Published: 26-10-2023 20:21 | Updated: 26-10-2023 20:47

Eduardo Villablanca receives ERC Synergy Grant for research that may explain severe intestinal diseases

3d illustration of gut microbiome and bacteria.
3d-illustration of mRNA. Illustration: Getty Images.

The project CartoHostBug (Funtional cartography of intestinal host-microbiome interactions) has been awarded an ERC Synergy Grant of EUR 10 million, which is shared between four researchers, among them Eduardo Villablanca, senior researcher at Karolinska Institutet. The aim of the project is to map how disturbances in the gut microbiome can lead to inflammatory bowel disease and colorectal cancer.

Tell us about the research project. 

Eduardo Villablanca
Eduardo Villablanca. Photo: Private.

"We're investigating how interactions between the microbiome (microorganisms in the body) and the host (human) affect health and diseases. Most of these interactions happen in the gut, where a diverse microbiome resides. Disruptions in these interactions may lead to gut-related diseases like inflammatory bowel disease (IBD) and colorectal cancer (CRC)", says Eduardo Villablanca, principal researcher at the Department of Medicine at Karolinska Institutet in Solna.

"Many studies have associated the microbiome with gut-centric and extraintestinal diseases; however, many of these studies remain controversial as they use stool samples, which don't represent what is going on in the tissue."

"We aim to fill this knowledge gap by exploring host-microbe interactions at the molecular level and at high resolution in the right tissue. Our team which, besides me, consists of Stefania Giacomello at KTH (Royal Institute of Technology), Sweden, Julio Saez-Rodriguez at University Hospital Heidelberg, Germany, and Georg Zeller at the European Molecular Biology Laboratory, Germany, will develop technologies to create a detailed, highly resolved map of host-microbiome interactions in intestinal tissues during health and disease."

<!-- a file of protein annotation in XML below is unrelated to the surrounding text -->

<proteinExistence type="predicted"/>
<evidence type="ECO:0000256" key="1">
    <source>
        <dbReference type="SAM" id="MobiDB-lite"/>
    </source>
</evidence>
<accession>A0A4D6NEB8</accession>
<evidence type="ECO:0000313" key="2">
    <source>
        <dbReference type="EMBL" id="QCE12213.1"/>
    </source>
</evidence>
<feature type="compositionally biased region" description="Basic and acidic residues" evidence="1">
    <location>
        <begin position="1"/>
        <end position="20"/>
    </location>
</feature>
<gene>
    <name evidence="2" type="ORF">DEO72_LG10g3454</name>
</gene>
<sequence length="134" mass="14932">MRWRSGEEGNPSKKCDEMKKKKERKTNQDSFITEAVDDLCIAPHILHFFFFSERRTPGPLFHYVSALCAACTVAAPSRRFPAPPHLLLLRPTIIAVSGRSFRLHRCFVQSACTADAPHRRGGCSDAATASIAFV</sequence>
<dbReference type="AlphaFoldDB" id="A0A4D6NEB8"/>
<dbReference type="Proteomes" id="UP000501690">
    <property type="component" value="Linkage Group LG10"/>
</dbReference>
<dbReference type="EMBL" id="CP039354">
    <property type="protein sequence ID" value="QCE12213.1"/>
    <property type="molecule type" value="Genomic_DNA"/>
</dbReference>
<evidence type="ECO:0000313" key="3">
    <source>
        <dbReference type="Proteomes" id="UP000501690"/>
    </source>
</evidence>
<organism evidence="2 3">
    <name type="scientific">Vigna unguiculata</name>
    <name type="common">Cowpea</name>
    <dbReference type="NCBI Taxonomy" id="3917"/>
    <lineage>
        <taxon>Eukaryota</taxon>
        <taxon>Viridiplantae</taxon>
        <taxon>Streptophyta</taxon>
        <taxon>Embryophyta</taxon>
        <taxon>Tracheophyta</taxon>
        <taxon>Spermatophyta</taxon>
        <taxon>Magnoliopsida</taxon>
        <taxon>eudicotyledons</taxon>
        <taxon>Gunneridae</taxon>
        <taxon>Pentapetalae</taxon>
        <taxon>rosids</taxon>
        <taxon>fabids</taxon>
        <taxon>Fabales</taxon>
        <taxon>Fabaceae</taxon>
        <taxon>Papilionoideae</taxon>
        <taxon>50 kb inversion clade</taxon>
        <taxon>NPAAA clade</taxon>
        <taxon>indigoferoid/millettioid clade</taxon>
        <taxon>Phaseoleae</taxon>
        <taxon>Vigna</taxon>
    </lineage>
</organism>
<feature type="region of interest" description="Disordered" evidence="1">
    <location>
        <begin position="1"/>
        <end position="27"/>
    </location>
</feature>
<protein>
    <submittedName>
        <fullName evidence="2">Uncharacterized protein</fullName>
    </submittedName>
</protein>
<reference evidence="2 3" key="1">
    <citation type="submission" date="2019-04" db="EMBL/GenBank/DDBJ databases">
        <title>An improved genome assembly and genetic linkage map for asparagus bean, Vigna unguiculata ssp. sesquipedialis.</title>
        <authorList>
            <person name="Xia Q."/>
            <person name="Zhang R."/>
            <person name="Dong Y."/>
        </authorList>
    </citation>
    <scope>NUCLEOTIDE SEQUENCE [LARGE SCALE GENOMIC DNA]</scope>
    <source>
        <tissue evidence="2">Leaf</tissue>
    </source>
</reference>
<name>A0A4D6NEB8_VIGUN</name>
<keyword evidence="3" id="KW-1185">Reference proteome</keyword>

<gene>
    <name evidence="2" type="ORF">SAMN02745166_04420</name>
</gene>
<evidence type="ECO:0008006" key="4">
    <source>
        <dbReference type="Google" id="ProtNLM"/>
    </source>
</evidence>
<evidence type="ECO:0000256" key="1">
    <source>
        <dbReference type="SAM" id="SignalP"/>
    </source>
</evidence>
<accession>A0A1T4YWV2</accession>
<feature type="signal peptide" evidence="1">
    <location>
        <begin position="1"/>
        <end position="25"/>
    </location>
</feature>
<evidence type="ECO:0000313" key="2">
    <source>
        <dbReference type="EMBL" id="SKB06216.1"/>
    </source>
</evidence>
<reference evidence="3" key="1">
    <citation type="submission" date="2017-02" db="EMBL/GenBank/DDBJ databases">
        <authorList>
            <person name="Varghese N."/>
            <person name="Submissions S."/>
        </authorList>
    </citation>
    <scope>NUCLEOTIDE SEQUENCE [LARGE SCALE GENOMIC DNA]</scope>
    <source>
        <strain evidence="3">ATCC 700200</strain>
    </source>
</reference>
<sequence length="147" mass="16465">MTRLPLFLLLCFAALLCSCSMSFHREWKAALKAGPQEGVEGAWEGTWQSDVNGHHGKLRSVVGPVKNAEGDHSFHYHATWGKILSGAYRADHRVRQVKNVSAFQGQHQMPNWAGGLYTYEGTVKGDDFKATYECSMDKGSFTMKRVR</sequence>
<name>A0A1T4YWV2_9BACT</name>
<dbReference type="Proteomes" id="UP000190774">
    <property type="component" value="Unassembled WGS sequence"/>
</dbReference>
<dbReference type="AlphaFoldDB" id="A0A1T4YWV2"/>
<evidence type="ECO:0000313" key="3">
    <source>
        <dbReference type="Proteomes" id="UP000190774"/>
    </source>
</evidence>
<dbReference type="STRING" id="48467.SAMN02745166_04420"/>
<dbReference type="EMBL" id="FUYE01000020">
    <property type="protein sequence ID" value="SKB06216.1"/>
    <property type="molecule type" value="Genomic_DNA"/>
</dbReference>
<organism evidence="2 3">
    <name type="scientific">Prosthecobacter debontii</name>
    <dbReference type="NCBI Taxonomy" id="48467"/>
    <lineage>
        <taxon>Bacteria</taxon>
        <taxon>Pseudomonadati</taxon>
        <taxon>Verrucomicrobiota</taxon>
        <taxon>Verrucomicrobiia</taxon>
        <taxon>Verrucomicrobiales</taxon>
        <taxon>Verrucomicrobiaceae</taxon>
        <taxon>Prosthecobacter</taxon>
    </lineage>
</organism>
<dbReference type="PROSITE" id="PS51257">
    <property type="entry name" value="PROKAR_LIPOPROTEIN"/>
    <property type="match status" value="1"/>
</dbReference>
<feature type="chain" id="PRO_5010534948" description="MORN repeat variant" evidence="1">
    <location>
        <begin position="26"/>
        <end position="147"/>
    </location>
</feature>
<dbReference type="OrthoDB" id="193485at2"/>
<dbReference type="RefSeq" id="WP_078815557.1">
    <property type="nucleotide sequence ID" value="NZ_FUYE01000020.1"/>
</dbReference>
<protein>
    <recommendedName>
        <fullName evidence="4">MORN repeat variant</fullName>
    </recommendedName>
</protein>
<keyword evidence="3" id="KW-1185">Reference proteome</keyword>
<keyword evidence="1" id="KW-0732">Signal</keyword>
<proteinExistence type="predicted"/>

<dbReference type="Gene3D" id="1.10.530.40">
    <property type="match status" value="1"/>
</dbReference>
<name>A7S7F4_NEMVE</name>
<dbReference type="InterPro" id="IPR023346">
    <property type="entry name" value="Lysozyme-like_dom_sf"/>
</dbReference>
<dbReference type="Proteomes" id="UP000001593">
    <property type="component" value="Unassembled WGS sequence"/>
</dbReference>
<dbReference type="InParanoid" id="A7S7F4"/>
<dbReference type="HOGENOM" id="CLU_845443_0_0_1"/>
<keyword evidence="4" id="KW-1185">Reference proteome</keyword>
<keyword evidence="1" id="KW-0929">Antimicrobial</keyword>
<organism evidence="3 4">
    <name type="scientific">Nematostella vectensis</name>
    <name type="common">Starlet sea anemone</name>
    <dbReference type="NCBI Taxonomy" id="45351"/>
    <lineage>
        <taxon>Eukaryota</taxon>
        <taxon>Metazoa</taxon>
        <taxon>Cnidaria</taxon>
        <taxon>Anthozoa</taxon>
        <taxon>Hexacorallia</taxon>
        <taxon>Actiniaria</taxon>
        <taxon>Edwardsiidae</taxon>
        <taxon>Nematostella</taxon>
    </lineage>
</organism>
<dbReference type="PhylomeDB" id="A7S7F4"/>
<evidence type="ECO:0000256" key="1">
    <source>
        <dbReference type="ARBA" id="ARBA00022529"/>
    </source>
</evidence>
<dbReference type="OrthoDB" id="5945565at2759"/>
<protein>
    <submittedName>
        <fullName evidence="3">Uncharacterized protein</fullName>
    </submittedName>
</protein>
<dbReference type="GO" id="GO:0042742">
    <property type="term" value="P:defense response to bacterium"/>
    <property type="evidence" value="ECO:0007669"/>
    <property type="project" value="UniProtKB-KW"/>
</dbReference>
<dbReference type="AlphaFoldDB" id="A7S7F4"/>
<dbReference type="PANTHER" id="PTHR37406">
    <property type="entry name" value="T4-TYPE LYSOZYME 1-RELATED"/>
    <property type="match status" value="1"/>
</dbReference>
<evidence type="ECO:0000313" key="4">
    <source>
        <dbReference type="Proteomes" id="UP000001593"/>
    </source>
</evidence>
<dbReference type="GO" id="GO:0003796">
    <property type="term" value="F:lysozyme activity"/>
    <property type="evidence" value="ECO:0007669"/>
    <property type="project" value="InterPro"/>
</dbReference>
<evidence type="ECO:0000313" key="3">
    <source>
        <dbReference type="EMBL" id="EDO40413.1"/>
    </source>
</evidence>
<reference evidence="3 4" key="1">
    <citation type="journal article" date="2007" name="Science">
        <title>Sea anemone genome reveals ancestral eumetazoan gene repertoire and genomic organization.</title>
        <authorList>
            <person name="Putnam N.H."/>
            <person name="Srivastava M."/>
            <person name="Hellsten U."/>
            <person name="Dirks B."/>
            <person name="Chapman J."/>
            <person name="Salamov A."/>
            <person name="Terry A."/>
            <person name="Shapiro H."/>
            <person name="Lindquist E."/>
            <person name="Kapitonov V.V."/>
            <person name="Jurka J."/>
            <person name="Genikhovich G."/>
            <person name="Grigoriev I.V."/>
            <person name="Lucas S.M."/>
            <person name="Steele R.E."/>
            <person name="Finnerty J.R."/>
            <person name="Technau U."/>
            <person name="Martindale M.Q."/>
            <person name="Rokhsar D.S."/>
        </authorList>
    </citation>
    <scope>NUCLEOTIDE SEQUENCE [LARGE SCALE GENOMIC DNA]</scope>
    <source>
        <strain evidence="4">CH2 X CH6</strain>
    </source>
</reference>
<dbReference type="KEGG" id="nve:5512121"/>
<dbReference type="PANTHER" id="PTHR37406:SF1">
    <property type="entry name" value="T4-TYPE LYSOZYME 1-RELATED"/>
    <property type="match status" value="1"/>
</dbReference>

Describe the application process.

"Over two years ago, we initiated the project idea and formed a team of experts in microbiome and data analysis. We brainstormed the project's goals. A year before submission, we involved our lab members who generated preliminary data. We collaborated closely with the Karolinska Institutet Grants Office and submitted a proposal we were satisfied with. We also underwent multiple mock interviews and met in Stockholm to prepare questions and answers."

"We have many people to thank for their help in this process, especially our lab members who worked on generating the preliminary data."

What does the grant mean to you?

"This grant will allow us work on our exciting project in the best possible conditions, something we couldn't do without this funding. We can spend time and resources to tackle a complex question in the field, seeing in detail for the first time how microbes and human cells work together in the gut."

"Furthermore, this grant is highly competitive, and winning it means that many experts in our field will believe in our project. This is important because our project involves different areas of expertise, and it shows that our question is relevant and has broad implications."

What do you expect to have achieved after the project’s six years?

"We plan to create the first detailed functional map of how microbes and our bodies interact in the gut. We'll also investigate cause and effect relationships and make predictions using computational models."

"We hope to push boundaries in the fields of microbiology and mucosal immunology and change the way we study host-microbe interactions. Finally, we aim to use this knowledge to develop new and improved ways to treat gut diseases more effectively."

The ERC Synergy Grant

The ERC Synergy Grant is a grant scheme that supports small teams of scientists intending to address major research problems. This year, thirty-seven research groups will receive €359 million in total to address some of the world’s most formidable research problems spanning a range of scientific disciplines. 

The ERC Synergy Grant helps groups of researchers to pool different skills, knowledge and resources to achieve progress through the cross-fertilisation of scientific disciplines, new productive points of inquiry or new methods and techniques. The ERC Synergy Grant scheme is part of the EU's research and innovation programme, Horizon Europe.